Andrew Fisher earned his Bachelor of Arts degree with honors in Sculpture, Drawing and Metalsmithing from the California College of the Arts in 1978. During his years at CCA, Fisher was a three time winner of their Merit Scholarship. Shortly after graduation he went to work for John G. Hallock Interiors in San Francisco, where he remained and became a partner during the following twenty five years and had the pleasure of designing extraordinary residential interiors for much of San Francisco society. Simultaneously Mr. Fisher developed a strong and successful studio practice, focusing on painting, sculpture and the design and crafting of fantasy furniture and light fixtures. During these years Mr. Fisher also collaborated with Tony Duquette on numerous interiors and objects.
In 1981, Jeffry Weisman received his Bachelor of Arts degree with distinction in Design at Stanford University, where he studied in Palo Alto and Florence, Italy. He was elected to Phi Beta Kappa and won the Harley Earl Prize in Design. Subsequently, Mr. Weisman designed corporate interiors and custom furniture at Skidmore, Owings & Merrill and Gensler. He returned to Stanford Business School in 1985 and earned a Masters in Business Administration degree. Mr. Weisman began lecturing in the undergraduate and graduate Design programs at Stanford while studying at the business school, which he continued during ten academic years.
After earning his MBA in 1987 he established First Design, a consultancy focused on the development and licensing of product designs. During the next three years Mr. Weisman worked closely with his late partner, Charles Pfister, on an extensive range of furniture, lighting, and other product designs. Following Pfister’s death in 1990 Mr. Weisman changed his focus to residential interiors – work for which he discovered a passion during high school while working for a gifted designer. Within a few years, residential interiors became the mainstay of the firm’s business.
First Design became Fisher Weisman when Andrew Fisher joined the firm in 1999. The firm’s work, described in the New York Times Sunday Magazine as "drop dead, big city chic", includes distinctively luxurious and innovative interiors as well as furniture, lighting, and other product design. In addition to residential interiors, Fisher Weisman’s body of work includes offices, showrooms and hotels. Fisher Weisman has designed several furniture collections for Michael Taylor Designs and The Wicker Works, as well as iconic light fixtures for Boyd Lighting’s Kentfield Collection.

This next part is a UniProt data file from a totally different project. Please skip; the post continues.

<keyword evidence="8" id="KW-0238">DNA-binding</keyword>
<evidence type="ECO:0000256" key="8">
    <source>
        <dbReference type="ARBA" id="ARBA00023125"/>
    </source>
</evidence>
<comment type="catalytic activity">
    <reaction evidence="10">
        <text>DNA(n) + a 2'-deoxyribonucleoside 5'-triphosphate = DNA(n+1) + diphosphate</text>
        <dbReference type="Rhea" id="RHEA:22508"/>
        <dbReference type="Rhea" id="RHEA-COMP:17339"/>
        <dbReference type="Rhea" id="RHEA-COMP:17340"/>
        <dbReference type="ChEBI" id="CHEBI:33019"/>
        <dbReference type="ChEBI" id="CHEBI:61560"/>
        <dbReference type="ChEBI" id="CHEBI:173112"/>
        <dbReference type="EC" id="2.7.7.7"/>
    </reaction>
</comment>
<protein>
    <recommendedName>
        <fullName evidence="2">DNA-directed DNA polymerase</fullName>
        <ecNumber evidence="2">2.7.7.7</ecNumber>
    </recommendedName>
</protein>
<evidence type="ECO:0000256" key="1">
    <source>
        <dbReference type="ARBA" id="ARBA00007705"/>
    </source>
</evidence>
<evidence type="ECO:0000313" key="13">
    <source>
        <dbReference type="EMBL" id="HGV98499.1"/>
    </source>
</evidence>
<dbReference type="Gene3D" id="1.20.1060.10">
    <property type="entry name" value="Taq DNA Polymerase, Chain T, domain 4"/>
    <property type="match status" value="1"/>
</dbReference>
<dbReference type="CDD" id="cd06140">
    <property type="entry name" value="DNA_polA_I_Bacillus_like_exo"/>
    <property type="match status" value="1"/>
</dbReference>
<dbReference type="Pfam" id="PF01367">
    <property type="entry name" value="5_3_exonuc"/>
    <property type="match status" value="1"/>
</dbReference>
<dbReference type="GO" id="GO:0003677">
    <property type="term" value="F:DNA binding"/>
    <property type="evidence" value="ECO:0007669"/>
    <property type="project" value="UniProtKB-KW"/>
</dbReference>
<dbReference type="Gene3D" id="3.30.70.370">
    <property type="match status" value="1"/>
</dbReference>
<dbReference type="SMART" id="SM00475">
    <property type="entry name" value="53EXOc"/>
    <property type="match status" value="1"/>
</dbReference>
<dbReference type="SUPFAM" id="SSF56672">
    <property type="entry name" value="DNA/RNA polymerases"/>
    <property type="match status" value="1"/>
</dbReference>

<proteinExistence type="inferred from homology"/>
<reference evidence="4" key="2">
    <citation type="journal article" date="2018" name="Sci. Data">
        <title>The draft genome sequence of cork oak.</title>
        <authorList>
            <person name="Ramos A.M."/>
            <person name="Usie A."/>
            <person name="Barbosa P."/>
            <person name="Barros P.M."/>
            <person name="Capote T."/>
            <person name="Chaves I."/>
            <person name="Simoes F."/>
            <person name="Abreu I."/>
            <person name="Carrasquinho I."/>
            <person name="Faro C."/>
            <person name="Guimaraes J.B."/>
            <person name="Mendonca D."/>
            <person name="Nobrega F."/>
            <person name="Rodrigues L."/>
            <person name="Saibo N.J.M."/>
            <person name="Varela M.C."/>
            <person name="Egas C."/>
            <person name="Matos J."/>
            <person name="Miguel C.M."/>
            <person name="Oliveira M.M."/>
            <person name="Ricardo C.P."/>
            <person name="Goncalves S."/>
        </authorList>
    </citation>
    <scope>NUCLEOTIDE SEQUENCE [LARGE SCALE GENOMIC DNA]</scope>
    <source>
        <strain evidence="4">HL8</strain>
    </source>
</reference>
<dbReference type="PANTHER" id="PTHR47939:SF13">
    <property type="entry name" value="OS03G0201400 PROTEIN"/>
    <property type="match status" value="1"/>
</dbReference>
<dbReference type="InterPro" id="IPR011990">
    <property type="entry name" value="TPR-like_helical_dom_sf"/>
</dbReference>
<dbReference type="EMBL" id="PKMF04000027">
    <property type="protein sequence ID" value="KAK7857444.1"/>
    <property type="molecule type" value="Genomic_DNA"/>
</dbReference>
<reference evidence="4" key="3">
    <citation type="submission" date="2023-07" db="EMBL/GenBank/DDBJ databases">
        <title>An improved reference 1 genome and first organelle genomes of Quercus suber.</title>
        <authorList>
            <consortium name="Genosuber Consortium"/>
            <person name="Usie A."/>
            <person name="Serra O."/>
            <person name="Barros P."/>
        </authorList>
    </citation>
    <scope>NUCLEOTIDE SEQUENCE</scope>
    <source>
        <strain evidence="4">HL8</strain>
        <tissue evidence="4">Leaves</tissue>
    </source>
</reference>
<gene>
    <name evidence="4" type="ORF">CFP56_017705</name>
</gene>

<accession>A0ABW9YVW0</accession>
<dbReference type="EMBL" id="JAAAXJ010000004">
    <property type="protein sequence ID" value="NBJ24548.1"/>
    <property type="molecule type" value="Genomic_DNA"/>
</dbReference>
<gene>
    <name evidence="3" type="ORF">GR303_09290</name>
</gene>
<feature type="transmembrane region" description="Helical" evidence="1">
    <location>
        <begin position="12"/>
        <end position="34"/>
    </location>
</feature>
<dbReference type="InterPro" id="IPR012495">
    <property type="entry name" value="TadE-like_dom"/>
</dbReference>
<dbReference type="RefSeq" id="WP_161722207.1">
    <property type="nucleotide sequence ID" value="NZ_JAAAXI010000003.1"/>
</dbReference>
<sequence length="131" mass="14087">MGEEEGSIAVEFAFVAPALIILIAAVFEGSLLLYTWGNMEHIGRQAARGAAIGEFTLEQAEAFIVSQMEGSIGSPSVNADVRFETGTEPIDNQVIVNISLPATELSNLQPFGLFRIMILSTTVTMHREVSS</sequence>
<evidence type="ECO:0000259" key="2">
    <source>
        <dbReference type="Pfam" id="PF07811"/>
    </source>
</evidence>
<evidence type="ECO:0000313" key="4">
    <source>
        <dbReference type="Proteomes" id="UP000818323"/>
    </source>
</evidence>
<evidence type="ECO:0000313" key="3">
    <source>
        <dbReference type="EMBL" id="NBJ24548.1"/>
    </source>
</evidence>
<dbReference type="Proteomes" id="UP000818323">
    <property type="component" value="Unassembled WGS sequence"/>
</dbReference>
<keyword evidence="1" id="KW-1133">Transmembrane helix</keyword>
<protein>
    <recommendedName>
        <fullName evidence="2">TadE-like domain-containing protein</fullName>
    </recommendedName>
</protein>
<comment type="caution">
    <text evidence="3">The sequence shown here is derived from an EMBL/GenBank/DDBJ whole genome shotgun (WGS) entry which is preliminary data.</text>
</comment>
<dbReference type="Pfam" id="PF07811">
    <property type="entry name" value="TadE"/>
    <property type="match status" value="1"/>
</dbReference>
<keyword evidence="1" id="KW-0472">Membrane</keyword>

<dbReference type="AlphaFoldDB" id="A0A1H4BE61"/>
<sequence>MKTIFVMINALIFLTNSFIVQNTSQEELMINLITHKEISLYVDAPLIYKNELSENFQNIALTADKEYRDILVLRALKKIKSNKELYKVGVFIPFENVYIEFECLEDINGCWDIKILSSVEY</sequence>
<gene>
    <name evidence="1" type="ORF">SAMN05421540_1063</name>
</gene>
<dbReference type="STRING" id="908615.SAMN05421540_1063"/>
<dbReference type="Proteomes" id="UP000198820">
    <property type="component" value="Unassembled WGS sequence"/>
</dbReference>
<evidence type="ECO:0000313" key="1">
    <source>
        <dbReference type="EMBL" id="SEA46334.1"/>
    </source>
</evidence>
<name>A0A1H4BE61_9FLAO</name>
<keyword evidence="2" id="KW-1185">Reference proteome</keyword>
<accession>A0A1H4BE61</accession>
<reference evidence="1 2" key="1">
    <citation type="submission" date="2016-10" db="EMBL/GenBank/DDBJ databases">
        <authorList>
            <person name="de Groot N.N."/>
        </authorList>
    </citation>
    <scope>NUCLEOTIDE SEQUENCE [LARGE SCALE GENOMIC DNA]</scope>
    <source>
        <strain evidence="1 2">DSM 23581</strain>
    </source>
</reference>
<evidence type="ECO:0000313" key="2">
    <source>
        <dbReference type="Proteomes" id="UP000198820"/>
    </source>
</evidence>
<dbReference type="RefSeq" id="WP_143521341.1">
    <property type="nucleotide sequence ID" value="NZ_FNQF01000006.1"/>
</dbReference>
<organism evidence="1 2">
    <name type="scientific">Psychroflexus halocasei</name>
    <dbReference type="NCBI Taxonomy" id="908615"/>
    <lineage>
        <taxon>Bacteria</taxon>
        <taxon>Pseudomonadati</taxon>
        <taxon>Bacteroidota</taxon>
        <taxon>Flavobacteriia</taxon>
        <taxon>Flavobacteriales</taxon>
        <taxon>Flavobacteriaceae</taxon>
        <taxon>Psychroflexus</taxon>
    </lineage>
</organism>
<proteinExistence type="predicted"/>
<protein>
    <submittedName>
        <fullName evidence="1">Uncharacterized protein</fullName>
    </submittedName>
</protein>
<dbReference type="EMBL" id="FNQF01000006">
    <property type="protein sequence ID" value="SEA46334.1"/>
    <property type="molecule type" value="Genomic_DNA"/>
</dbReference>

Fisher Weisman projects have been published in Elle Decor, House & Garden, Luxe Quarterly, Town & Country, House Beautiful, Interior Design, The New York Times Sunday Magazine, Vogue, Food & Wine, The Robb Report, Western Interiors and Design, San Francisco Magazine, 7X7, and the San Francisco Chronicle magazine. Their work has been featured in many foreign publications including Maison & Jardin (France) and Disegño Interior (Spain). House & Garden Television and the Discovery Channel, and a wide variety of coffee table books, have showcased Fisher Weisman projects and interviews.
Mr. Weisman is a member of the board of directors of HopeLab, a California-based nonprofit organization that develops innovative interventions to improve the lives of young people confronting chronic illness. HopeLab emphasizes creative solutions that meaningfully increase young people’s sense of control over their disease and improve health outcomes. Recently, he joined the board of a new for-profit venture launched by HopeLab to build and market a motion tracking device and interactive website designed to increase physical activity in children ages 11-14.
Mr. Weisman lives in San Francisco and Healdsburg, California where he discovered a latent and entirely unexpected love of gardening and not wearing suits on weekends.